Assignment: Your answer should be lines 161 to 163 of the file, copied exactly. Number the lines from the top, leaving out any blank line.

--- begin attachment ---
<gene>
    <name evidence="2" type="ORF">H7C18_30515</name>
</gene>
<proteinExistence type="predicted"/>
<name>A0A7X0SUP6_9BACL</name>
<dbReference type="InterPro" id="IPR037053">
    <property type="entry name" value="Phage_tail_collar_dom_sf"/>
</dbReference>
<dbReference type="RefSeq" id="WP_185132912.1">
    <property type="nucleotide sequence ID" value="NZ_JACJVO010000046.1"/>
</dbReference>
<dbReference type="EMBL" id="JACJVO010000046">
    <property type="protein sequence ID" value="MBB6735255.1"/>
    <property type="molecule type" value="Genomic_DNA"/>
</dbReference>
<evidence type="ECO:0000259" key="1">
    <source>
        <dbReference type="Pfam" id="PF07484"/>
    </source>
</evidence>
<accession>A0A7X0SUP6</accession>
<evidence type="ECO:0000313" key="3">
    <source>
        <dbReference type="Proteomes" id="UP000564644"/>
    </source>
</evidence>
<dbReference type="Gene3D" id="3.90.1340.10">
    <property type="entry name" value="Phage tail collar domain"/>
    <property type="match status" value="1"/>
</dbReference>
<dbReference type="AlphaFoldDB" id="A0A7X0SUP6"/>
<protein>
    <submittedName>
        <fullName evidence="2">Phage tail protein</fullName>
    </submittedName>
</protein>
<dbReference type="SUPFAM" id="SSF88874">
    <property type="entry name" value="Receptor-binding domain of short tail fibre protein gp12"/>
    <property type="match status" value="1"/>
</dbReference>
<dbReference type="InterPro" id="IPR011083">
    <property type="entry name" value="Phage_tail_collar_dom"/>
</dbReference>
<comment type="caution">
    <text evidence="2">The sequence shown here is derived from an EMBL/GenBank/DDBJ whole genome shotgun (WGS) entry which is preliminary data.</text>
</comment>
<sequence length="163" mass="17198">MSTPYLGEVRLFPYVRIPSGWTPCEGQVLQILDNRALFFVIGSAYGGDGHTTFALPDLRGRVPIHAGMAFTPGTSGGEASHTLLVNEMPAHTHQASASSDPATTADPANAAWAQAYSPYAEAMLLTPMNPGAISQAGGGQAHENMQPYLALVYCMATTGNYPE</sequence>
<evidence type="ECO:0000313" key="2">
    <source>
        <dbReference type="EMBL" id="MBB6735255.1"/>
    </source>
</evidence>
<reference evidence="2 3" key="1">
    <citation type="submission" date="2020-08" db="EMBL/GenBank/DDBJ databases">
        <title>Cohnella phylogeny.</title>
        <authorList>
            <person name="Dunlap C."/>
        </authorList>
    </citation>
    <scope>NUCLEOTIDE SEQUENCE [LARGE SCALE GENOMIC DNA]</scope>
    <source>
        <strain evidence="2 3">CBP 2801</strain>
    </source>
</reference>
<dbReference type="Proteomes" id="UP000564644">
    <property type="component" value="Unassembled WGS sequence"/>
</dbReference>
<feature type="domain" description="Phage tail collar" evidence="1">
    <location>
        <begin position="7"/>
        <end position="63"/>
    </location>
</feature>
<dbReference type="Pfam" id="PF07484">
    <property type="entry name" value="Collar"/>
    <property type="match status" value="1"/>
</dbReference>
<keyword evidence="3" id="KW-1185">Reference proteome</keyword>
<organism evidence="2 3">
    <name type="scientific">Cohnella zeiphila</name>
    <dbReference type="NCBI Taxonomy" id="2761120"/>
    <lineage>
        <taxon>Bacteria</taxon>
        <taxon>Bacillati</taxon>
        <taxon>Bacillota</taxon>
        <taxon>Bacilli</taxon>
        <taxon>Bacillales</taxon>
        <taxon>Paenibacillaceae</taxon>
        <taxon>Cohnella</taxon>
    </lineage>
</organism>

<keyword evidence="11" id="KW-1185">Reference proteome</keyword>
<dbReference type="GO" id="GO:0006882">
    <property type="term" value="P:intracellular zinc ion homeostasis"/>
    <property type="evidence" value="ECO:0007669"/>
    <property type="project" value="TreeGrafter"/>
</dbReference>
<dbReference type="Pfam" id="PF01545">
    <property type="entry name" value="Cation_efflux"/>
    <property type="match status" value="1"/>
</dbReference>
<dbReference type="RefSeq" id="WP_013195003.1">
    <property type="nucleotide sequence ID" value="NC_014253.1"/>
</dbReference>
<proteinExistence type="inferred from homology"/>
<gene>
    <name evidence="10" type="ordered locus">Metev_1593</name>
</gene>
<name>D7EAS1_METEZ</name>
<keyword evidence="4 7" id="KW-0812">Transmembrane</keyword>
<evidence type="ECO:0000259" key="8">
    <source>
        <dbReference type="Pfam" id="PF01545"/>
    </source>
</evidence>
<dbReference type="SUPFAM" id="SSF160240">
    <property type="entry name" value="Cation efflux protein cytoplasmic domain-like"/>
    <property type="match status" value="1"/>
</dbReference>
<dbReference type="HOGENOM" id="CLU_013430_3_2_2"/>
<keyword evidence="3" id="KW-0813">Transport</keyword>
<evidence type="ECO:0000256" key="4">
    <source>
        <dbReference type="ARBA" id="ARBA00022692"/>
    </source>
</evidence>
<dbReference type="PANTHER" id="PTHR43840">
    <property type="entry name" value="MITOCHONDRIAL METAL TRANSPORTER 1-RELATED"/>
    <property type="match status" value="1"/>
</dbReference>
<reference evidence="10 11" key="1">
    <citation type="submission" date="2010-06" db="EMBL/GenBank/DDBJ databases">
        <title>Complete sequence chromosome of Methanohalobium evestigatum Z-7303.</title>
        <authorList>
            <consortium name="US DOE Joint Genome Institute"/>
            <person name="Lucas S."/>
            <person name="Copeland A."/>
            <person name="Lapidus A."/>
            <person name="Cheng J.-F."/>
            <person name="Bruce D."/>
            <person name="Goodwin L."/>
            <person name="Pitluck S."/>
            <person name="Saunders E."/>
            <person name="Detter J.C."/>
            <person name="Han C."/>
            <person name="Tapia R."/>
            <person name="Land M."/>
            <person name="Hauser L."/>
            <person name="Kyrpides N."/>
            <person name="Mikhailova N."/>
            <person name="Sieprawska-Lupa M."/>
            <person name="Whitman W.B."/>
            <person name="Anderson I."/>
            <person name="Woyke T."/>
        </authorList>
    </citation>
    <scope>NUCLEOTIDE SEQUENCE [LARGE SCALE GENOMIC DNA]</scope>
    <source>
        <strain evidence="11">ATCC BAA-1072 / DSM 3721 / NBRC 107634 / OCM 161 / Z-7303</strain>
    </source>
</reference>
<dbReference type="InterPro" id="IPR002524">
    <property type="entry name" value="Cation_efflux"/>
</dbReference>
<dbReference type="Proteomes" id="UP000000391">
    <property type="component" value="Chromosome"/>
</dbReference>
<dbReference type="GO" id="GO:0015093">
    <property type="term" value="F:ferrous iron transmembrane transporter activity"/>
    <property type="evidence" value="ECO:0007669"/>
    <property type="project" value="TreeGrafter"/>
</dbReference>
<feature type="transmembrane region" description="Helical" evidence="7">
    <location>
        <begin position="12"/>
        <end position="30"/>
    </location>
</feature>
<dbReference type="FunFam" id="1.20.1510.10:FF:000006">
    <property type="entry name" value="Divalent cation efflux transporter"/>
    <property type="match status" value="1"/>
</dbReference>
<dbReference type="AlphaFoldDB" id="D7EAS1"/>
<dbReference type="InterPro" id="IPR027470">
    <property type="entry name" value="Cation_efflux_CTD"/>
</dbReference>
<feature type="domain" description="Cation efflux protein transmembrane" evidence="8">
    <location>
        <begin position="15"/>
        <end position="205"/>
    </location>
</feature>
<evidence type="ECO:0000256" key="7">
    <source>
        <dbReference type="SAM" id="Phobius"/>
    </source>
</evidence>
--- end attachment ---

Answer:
</reference>
<dbReference type="InterPro" id="IPR002524">
    <property type="entry name" value="Cation_efflux"/>